MOVES by the elected members of Limerick County Council to rezone large tracts of land near Adare for housing have met another stumbling block.
The councillors have the power to vote through rezoning of land and have an agreement whereby they support rezoning proposals once the councillors in the area concerned propose the move.
The councillors in the Bruff electoral area, which takes in Adare, have backed the rezoning and local landowners are in for a huge financial windfall if what is now agricultural land is rezoned for housing.
Local auctioneer John Giltinane said: “A one-acre site zoned for housing within 10 minutes’ walk of the village could make up to €1 million — twice the going rate inother parts of the county.”
When the councillors tabled the zoning motion last April, officials said it could not go through until an environmental impact study was carried out by the council. That study was recently completed and will shorty be given to the councillors.
However, in a new twist to the saga, officials have now told the councillors that they will have to provide the council with a wider study on the broader implications of therezoning for the village.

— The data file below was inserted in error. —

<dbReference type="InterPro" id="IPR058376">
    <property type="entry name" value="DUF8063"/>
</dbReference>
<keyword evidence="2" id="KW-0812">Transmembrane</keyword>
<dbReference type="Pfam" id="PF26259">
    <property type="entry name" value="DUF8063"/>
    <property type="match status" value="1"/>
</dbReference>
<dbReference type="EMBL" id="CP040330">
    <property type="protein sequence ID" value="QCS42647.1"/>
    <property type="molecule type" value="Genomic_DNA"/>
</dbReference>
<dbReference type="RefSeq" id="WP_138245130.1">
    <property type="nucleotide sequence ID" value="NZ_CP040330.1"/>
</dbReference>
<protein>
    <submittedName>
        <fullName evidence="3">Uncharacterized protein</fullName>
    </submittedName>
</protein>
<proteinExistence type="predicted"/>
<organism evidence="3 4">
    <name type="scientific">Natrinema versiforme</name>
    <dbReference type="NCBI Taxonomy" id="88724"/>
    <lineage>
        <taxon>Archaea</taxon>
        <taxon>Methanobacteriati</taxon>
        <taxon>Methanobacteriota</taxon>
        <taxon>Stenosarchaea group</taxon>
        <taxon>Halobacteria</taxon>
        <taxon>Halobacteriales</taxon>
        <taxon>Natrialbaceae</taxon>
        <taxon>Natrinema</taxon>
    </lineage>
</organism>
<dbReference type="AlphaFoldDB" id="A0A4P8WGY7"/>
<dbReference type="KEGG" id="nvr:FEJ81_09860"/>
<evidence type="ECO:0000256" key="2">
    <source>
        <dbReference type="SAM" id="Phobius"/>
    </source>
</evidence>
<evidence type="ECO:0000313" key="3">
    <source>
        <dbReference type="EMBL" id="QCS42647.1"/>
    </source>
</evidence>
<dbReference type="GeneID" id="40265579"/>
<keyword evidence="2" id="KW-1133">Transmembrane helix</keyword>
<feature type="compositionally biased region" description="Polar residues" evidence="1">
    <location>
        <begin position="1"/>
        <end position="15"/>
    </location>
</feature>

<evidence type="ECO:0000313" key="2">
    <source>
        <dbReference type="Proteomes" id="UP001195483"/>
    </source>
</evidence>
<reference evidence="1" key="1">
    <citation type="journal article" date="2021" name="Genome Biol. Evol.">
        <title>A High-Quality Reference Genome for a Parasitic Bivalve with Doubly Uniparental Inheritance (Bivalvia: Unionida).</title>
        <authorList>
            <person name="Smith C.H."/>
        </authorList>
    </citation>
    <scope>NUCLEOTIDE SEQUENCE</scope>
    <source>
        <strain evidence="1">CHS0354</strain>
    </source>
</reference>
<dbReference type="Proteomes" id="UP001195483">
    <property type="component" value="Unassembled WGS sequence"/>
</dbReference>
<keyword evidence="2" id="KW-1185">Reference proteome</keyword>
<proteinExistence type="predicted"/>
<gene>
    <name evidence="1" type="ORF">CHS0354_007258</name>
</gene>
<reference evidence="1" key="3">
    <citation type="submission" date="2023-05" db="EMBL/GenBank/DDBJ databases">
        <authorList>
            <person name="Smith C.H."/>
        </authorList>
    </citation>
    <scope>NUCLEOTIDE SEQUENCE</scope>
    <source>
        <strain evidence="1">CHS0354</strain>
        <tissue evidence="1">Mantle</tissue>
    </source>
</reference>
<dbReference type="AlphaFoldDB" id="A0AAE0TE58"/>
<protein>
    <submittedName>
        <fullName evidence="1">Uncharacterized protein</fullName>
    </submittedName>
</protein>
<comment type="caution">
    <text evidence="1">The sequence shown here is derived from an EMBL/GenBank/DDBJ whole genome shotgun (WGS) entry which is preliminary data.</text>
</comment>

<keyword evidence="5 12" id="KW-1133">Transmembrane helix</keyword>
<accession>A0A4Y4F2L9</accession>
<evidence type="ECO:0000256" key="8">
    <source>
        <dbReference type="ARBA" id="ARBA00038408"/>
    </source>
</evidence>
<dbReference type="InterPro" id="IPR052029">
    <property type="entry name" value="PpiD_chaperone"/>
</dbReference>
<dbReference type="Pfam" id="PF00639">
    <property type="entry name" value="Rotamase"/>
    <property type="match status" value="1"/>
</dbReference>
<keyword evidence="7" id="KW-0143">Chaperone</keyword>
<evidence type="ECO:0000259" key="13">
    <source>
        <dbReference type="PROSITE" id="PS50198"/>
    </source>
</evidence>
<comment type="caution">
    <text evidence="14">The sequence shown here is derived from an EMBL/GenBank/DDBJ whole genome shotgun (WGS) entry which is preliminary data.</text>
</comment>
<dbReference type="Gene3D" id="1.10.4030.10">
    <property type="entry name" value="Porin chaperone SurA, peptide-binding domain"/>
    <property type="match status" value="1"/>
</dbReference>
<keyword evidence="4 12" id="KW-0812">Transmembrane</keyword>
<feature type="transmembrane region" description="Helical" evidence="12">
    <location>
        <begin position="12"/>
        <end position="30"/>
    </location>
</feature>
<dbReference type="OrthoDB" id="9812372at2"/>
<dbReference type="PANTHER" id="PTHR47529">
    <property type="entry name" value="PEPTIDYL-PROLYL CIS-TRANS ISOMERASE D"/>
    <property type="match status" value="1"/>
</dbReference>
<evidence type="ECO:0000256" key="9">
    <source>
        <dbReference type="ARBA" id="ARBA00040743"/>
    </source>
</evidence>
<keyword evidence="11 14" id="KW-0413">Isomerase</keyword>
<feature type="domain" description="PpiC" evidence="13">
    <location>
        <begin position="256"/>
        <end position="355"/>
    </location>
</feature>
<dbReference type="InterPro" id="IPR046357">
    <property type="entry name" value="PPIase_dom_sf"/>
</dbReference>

This study will have to be paid for by the councillors themselves.
One source said: “The cost would not be a problem asno doubt there are many landowners who would be prepared to contribute towards such a study.”
Planners fear development could impact negatively on Adare’s heritage village status and appearance. A local action group has also been formed to monitor the push for rezoning of land in the area.
The village has a population of 1,300 and planners say this should not rise beyond 3,000 at the very most.
Councillor Richard Butler, who supports the rezoning, said a shortage of sites has driven up the price of houses.
“Young couples from Adare now have to move to Newcastle West, Askeaton and other towns. Most of the players on the local hurling team don’t live in Adare.”
The GAA club has sought planning permission to rezone its five-acre ground for housing to raise money to develop a bigger facility as the present one is too small to cater for the increased membership.